# 2.1.1 Measurement

### Time, Temperature, Mass & Volume

Time

• Time can be measured using a stopwatch or stopclock which are usually accurate to one or two decimal places
• The units of time normally used are seconds or minutes although other units may be used for extremely slow reactions (e.g. rusting)
• 1 minute = 60 seconds

Temperature

• Temperature is measured with a thermometer which can normally give readings to the nearest degree Celsius
• Digital thermometers are available which are more precise than traditional thermometers
• Traditional thermometers rely upon the uniform expansion and contraction of a liquid substance with temperature; they tend to be more accurate than digital thermometers which often need to be re-calibrated
• The units of temperature are degrees Celsius (ºC)

Mass

• Mass is measured using a digital balance which normally give readings to two decimal places. These must be tared (set to zero) before use
• The standard unit of mass is kilograms (kg) but in chemistry grams (g) are most often used
• 1 kilogram = 1000 grams

Volume-liquids

• The volume of a liquid can be determined using several types of apparatus, depending on the level of accuracy needed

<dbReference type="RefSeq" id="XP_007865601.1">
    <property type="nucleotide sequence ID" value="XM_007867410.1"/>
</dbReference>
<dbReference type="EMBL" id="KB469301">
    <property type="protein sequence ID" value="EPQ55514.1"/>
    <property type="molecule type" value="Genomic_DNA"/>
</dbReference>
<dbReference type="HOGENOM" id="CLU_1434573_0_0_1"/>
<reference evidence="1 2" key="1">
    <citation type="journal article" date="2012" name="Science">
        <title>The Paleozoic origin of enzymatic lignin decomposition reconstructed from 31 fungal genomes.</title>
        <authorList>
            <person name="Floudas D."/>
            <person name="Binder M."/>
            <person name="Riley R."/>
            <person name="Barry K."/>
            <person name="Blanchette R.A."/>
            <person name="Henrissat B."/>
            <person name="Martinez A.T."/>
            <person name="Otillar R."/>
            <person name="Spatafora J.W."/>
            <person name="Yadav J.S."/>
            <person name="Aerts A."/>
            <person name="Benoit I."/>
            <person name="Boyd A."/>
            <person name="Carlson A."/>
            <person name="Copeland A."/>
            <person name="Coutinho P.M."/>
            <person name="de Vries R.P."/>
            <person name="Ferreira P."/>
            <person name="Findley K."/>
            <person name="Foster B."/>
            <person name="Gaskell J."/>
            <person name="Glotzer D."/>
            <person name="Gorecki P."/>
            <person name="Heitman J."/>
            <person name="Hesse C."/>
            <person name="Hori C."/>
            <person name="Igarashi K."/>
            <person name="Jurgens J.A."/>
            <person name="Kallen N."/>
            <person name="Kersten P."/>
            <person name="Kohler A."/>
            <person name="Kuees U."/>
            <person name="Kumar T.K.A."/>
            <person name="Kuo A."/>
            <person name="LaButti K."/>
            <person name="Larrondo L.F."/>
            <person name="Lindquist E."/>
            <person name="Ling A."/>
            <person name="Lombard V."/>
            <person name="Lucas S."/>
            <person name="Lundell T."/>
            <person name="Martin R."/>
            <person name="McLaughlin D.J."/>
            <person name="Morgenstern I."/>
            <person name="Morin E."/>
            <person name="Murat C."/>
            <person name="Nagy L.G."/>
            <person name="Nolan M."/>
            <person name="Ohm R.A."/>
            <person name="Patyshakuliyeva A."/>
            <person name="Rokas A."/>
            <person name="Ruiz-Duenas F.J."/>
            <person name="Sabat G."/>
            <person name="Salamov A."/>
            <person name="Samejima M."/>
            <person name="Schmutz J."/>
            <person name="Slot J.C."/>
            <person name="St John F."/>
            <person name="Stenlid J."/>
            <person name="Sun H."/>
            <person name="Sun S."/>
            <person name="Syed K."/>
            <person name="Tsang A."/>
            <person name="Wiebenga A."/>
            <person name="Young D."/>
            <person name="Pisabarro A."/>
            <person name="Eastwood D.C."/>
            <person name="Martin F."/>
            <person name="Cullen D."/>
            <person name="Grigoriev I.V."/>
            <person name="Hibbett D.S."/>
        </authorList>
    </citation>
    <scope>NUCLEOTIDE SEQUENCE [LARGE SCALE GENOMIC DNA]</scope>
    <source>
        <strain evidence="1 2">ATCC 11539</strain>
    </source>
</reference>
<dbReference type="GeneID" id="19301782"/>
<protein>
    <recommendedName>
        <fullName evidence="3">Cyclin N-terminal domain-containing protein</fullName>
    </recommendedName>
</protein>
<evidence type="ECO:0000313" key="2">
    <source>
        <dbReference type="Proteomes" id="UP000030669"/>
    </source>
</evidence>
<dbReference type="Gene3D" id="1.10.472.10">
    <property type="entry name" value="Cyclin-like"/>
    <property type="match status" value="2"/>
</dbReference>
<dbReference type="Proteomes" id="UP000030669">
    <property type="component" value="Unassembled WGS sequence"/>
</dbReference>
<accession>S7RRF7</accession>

• For approximate volumes where accuracy isn´t an important factor, measuring cylinders are used. These are graduated (have a scale so can be used to measure) and are available in 25 cm3, 50 cm3, 100 cm3 and 250 cm3
• Pipettes are the most accurate way of measuring a fixed volume of liquid, usually 10 cm3 or 25 cm3
• Burettes are the most accurate way of measuring a variable volume of liquid between 0 cm3 and 50 cm3 (e.g. in a titration)

Diagram of a burette with conical flask and pipette with filler

Volume-gases

• The volume of a gas sometimes needs to be measured and is done by collecting it in a graduated measuring apparatus
• A gas syringe is usually the apparatus used
• A graduated cylinder inverted in water may also be used, provided the gas isn’t water-soluble
• If the gas happens to be heavier than air and is colored, the cylinder can be used upright

Diagram of the set-up for an experiment involving gas collection

### Author: Morgan

Morgan’s passion for the Periodic Table begun on his 10th birthday when he received his first Chemistry set. After studying the subject at university he went on to become a fully fledged Chemistry teacher, and now works in an international school in Madrid! In his spare time he helps create our fantastic resources to help you ace your exams.
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